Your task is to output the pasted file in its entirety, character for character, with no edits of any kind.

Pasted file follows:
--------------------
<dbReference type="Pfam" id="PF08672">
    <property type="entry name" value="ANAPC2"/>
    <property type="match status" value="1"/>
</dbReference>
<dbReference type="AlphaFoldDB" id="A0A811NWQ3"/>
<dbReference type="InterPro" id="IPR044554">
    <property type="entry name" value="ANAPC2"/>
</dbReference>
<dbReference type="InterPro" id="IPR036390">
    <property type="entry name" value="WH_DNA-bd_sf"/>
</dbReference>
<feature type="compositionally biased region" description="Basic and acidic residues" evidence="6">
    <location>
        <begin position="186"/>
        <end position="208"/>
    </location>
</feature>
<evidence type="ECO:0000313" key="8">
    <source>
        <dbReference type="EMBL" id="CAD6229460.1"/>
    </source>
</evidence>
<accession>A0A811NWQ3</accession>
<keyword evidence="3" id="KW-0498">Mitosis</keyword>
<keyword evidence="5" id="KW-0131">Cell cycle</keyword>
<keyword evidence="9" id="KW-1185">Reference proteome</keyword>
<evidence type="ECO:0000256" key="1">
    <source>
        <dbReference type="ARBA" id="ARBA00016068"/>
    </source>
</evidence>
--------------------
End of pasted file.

<dbReference type="Pfam" id="PF08672">
    <property type="entry name" value="ANAPC2"/>
    <property type="match status" value="1"/>
</dbReference>
<dbReference type="AlphaFoldDB" id="A0A811NWQ3"/>
<dbReference type="InterPro" id="IPR044554">
    <property type="entry name" value="ANAPC2"/>
</dbReference>
<dbReference type="InterPro" id="IPR036390">
    <property type="entry name" value="WH_DNA-bd_sf"/>
</dbReference>
<feature type="compositionally biased region" description="Basic and acidic residues" evidence="6">
    <location>
        <begin position="186"/>
        <end position="208"/>
    </location>
</feature>
<evidence type="ECO:0000313" key="8">
    <source>
        <dbReference type="EMBL" id="CAD6229460.1"/>
    </source>
</evidence>
<accession>A0A811NWQ3</accession>
<keyword evidence="3" id="KW-0498">Mitosis</keyword>
<keyword evidence="5" id="KW-0131">Cell cycle</keyword>
<keyword evidence="9" id="KW-1185">Reference proteome</keyword>
<evidence type="ECO:0000256" key="1">
    <source>
        <dbReference type="ARBA" id="ARBA00016068"/>
    </source>
</evidence>